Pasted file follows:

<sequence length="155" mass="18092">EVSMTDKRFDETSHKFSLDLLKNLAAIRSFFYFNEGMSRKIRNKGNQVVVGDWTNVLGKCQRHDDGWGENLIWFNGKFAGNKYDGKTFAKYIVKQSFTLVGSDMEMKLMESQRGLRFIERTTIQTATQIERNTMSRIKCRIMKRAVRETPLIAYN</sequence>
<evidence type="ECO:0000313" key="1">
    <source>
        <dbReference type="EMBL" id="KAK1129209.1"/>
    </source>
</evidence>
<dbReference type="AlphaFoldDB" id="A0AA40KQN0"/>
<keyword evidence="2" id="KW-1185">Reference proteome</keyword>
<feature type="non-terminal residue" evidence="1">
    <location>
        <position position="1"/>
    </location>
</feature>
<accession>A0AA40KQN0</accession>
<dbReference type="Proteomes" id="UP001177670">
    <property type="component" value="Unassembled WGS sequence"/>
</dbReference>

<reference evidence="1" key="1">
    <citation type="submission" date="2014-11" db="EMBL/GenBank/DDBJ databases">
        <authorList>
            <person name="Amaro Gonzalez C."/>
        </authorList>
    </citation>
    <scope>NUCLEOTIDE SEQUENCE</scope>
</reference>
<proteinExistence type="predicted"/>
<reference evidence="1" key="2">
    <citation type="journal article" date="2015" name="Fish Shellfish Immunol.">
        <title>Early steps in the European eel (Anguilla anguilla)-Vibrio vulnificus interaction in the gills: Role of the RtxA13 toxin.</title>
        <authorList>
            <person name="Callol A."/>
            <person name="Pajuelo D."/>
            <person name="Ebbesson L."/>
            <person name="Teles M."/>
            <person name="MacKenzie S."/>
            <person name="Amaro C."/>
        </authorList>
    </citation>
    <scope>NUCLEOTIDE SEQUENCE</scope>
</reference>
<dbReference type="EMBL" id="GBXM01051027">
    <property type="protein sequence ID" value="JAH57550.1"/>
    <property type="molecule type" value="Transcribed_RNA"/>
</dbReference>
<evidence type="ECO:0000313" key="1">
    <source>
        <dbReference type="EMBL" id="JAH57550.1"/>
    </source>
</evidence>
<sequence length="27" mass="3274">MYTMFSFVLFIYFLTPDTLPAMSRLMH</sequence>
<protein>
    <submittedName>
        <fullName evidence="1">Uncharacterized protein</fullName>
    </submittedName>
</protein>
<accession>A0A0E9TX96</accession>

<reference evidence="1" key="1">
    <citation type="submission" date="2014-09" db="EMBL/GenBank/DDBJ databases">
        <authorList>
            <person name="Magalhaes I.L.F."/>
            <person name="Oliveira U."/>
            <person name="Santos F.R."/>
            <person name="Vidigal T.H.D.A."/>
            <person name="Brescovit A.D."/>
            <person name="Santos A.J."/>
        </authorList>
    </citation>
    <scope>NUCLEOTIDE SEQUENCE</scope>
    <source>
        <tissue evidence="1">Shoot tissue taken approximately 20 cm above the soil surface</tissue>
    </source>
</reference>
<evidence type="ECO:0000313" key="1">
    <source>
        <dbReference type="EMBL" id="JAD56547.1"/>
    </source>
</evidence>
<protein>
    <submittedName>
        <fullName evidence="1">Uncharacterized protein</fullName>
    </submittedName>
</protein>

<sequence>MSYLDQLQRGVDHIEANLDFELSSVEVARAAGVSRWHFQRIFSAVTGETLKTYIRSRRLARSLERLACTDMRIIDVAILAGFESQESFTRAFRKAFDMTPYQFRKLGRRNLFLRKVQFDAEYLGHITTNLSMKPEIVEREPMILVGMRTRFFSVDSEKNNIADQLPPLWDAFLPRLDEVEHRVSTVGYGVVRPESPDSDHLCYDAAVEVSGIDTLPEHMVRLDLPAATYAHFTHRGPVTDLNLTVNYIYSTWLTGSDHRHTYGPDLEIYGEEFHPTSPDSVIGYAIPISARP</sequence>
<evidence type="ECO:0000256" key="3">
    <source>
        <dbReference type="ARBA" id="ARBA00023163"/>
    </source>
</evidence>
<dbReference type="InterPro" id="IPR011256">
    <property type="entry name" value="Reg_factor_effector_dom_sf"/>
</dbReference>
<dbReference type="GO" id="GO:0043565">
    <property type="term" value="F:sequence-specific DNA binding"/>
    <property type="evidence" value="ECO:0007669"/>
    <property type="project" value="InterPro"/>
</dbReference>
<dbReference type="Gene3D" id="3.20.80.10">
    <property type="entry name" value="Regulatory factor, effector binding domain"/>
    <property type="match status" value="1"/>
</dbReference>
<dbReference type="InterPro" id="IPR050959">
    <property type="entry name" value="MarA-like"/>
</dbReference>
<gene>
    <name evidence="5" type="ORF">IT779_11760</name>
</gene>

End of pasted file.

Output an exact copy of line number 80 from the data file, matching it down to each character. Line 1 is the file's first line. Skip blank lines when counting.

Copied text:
        <fullName evidence="1">Uncharacterized protein</fullName>